"Savage! Don't listen to him, child - you are a Child of Aerynth, not a beast. Savage treatment by our parents need not breed savagery in us. Of all the folk trapped on the fragments of the World, we Aelfborn alone found hope in the Turning. Once we of mixed blood all died young - rare indeed was the Aelfborn who lived two score years, and most died in half that time. Some say that the Curse kills us with age, but more blame the cruelty and strife of the World. Since the Turning, no Aelfborn has died."
"Not even poor Sesherin himself, try as they might!"
"Yes, brother, not even him. For the first time, Aelfborn can achieve true age, and some have found wisdom waiting for them. There are now Aelfborn walking the fragments who have lived for more than a century, and some of them claim that the Curse is a storm to be endured, but one that passes with time. We had not the means to survive it before, but now we have no alternative. With the passing of our madness, these elders say, comes a new awareness of the World and an appreciation of the Now. Some of them have sent out the call to their scattered kin, and for the first time in history thousands of Aelfborn have gathered together and founded new kingdoms, kingdoms of our own. The greatest of these is ruled by a Ranger whose name has been carefully hidden. Folk call him the Briar King, and some say even the Wyldkin answer to his will. Tales say that all who come to the Briar King's land draw lots, and the token drawn grants them membership in a family, a group of Aelfborn who drew a like-colored token. Elders serve as mentors to the young, and the wisest help all endure the Curse. For the first time in history, Aelfborn are building a home, and forging ties of kinship. In time, we orphans born of war shall make our proud parents tremble, and regret every wrong that Elf or Man ever did to us. They have denied us any past, but we shall seize a future!"
"More fairy tales! We're half breeds - no more, no less, and we always will be. As if I'd trust any other Aelfborn anyway. Even the Briar King and his dear subjects can't escape the curse. All the Turning has done is make our torment eternal."
"We shall see, dear brother. We shall see."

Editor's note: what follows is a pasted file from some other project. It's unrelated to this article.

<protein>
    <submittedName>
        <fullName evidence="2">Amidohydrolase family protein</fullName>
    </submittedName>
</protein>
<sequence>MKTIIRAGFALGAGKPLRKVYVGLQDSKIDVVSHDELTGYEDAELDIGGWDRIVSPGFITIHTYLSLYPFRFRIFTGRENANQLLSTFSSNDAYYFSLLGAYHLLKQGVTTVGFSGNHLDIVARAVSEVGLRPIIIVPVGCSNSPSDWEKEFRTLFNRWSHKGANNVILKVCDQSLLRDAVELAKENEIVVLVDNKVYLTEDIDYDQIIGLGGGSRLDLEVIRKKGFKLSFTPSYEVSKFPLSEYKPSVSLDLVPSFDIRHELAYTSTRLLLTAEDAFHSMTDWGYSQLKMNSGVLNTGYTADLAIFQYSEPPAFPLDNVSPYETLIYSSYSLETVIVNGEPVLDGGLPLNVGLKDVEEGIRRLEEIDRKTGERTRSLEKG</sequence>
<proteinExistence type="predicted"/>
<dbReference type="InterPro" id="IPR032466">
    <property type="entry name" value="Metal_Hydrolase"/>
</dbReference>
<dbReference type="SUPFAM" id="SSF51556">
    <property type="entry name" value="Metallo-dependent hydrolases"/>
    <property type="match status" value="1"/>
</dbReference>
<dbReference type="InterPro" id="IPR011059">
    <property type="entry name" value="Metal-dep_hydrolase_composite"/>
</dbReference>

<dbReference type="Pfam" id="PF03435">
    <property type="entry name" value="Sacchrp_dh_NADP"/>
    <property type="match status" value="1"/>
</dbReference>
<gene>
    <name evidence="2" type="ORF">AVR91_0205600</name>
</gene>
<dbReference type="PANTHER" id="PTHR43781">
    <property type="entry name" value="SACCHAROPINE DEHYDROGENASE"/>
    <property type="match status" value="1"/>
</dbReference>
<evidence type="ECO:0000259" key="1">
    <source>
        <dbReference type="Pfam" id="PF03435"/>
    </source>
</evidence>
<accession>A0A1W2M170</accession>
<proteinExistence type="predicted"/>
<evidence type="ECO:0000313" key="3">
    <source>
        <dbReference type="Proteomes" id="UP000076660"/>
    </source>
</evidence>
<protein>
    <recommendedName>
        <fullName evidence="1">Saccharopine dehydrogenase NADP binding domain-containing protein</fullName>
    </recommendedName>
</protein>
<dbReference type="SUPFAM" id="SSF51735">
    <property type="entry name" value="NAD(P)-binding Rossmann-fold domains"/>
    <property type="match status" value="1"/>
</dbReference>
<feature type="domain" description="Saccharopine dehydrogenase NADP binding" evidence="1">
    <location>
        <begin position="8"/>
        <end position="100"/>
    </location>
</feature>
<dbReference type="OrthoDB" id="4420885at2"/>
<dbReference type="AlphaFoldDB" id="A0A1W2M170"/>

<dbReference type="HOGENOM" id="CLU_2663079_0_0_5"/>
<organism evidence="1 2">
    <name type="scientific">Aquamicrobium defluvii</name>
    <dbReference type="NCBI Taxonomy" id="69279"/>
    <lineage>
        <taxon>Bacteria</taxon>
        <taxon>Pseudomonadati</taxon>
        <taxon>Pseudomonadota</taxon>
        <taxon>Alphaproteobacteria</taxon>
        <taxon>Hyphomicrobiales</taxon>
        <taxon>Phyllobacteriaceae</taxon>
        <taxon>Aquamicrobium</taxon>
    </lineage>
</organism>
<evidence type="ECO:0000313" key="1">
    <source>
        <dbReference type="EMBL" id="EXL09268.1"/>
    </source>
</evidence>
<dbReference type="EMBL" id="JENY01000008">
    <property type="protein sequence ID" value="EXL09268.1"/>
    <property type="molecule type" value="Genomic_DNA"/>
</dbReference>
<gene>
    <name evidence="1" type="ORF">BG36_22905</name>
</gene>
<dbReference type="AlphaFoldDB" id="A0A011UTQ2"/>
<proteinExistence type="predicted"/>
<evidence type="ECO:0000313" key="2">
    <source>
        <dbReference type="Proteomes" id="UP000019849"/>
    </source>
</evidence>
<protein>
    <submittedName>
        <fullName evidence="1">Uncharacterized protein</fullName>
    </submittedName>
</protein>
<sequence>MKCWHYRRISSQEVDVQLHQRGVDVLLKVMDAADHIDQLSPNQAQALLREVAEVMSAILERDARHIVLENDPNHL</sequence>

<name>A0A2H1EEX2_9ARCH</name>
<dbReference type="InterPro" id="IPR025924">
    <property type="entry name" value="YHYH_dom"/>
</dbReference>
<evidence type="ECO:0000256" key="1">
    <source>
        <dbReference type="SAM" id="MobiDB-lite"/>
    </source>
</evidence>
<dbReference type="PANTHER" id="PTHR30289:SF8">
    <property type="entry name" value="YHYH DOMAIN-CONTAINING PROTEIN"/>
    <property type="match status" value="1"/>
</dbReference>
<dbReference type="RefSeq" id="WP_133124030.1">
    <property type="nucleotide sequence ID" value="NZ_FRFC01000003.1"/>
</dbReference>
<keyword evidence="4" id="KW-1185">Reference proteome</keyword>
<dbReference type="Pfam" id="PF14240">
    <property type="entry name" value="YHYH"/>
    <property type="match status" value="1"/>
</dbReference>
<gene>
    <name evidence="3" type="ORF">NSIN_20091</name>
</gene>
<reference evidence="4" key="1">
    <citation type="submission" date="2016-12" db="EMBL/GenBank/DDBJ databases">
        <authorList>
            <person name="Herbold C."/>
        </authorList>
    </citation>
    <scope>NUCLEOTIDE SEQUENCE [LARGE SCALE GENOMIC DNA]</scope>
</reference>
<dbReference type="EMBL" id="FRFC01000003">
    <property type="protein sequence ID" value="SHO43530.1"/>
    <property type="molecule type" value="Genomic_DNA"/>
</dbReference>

"Where are his bones, my father's bones?"
"You should know, you dullard! 'Twas your hand that buried them!"
"Aye, search your feeble memory. And your hand staved in his thick skull!"
"I never did! It was you, all the time! You're the murderer!"
"Haven't you forgotten, my dear brother? We're the same, you and I - and this wastrel here! Can't you remember?"
"No! Never! I'll kill you! I swear it!"
"For that you'd need hands, dear boy. I remember the smell of the flesh boiling off of father's bones as we burned him. How he sizzled! The flesh withering and dying, revealing the black bones beneath--
"No! You demon, you hag, get out of my head!"
"It's my head too, dear brother. Don't you remember?"
At this point the Aelfborn prisoner ceased talking in either of the two voices, and only wailed and sobbed. After some time, the prisoner rose to his feet, and tried to strangle Inquisitor Heveron through the bars of his cell. Luckily, the Templar bailiffs quickly intervened, and the prisoner was dispatched.
I have sent this transcript to you because the revelations regarding the so-called Wyldkin and the mysterious Briar King sort well with rumors that have plagued my diocese this summer past. I respectfully request, honored Lictor, that you pass word of these tidings to the Temple leadership at large, for surely the prospect of an organized nation of misborn half castes may pose as great a threat to our righteous flock and the salvation of all Aerynth as the plague of stillborn Shades. The council of Justicars must know of this impending threat. I see no other recourse but to launch a full crusade into the Elder Forests, as soon as sufficient Templars can be gathered.
Humbly rendered this ninetieth day of the ninety-seventh year of the Ascendancy of Malorn the Just, the Living Saint, Kindler and Keeper of the Cleansing Flame.
Korwin of Mangarth, Confessor
Tribune of the Order of the Iron Cage,
Monastery of Saint Eldarn the Thrice-Martyred